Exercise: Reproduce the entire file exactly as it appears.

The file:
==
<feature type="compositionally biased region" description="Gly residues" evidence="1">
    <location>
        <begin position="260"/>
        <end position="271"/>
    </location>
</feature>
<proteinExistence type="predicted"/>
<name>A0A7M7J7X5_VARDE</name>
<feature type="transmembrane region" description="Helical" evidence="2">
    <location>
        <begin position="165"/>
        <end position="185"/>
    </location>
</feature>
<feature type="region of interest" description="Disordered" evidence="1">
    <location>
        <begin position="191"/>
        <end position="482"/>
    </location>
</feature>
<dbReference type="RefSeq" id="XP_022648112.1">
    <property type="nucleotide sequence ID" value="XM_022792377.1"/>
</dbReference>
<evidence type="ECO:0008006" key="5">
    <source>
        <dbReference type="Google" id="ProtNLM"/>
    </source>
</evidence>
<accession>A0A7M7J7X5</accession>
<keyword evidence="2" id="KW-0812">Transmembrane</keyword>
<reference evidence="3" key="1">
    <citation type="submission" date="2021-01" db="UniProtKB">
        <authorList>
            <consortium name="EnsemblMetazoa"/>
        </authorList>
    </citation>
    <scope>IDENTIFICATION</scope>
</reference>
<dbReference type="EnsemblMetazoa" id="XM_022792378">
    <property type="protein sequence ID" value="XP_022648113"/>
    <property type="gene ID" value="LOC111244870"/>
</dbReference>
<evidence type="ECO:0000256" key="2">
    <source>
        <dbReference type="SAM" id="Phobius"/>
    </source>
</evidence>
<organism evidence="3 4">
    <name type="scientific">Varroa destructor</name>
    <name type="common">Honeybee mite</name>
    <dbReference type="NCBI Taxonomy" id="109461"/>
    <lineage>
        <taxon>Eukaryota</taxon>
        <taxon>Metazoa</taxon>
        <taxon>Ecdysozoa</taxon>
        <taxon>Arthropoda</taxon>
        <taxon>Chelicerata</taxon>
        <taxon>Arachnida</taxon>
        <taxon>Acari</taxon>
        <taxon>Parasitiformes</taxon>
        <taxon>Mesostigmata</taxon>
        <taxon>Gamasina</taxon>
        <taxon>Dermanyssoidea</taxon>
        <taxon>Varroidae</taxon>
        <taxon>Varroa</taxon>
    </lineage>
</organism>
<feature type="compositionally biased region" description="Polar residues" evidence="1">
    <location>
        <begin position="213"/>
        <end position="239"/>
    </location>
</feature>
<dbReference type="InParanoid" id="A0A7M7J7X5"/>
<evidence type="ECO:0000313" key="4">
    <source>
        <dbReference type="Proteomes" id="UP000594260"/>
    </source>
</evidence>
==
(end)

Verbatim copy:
<feature type="compositionally biased region" description="Gly residues" evidence="1">
    <location>
        <begin position="260"/>
        <end position="271"/>
    </location>
</feature>
<proteinExistence type="predicted"/>
<name>A0A7M7J7X5_VARDE</name>
<feature type="transmembrane region" description="Helical" evidence="2">
    <location>
        <begin position="165"/>
        <end position="185"/>
    </location>
</feature>
<feature type="region of interest" description="Disordered" evidence="1">
    <location>
        <begin position="191"/>
        <end position="482"/>
    </location>
</feature>
<dbReference type="RefSeq" id="XP_022648112.1">
    <property type="nucleotide sequence ID" value="XM_022792377.1"/>
</dbReference>
<evidence type="ECO:0008006" key="5">
    <source>
        <dbReference type="Google" id="ProtNLM"/>
    </source>
</evidence>
<accession>A0A7M7J7X5</accession>
<keyword evidence="2" id="KW-0812">Transmembrane</keyword>
<reference evidence="3" key="1">
    <citation type="submission" date="2021-01" db="UniProtKB">
        <authorList>
            <consortium name="EnsemblMetazoa"/>
        </authorList>
    </citation>
    <scope>IDENTIFICATION</scope>
</reference>
<dbReference type="EnsemblMetazoa" id="XM_022792378">
    <property type="protein sequence ID" value="XP_022648113"/>
    <property type="gene ID" value="LOC111244870"/>
</dbReference>
<evidence type="ECO:0000256" key="2">
    <source>
        <dbReference type="SAM" id="Phobius"/>
    </source>
</evidence>
<organism evidence="3 4">
    <name type="scientific">Varroa destructor</name>
    <name type="common">Honeybee mite</name>
    <dbReference type="NCBI Taxonomy" id="109461"/>
    <lineage>
        <taxon>Eukaryota</taxon>
        <taxon>Metazoa</taxon>
        <taxon>Ecdysozoa</taxon>
        <taxon>Arthropoda</taxon>
        <taxon>Chelicerata</taxon>
        <taxon>Arachnida</taxon>
        <taxon>Acari</taxon>
        <taxon>Parasitiformes</taxon>
        <taxon>Mesostigmata</taxon>
        <taxon>Gamasina</taxon>
        <taxon>Dermanyssoidea</taxon>
        <taxon>Varroidae</taxon>
        <taxon>Varroa</taxon>
    </lineage>
</organism>
<feature type="compositionally biased region" description="Polar residues" evidence="1">
    <location>
        <begin position="213"/>
        <end position="239"/>
    </location>
</feature>
<dbReference type="InParanoid" id="A0A7M7J7X5"/>
<evidence type="ECO:0000313" key="4">
    <source>
        <dbReference type="Proteomes" id="UP000594260"/>
    </source>
</evidence>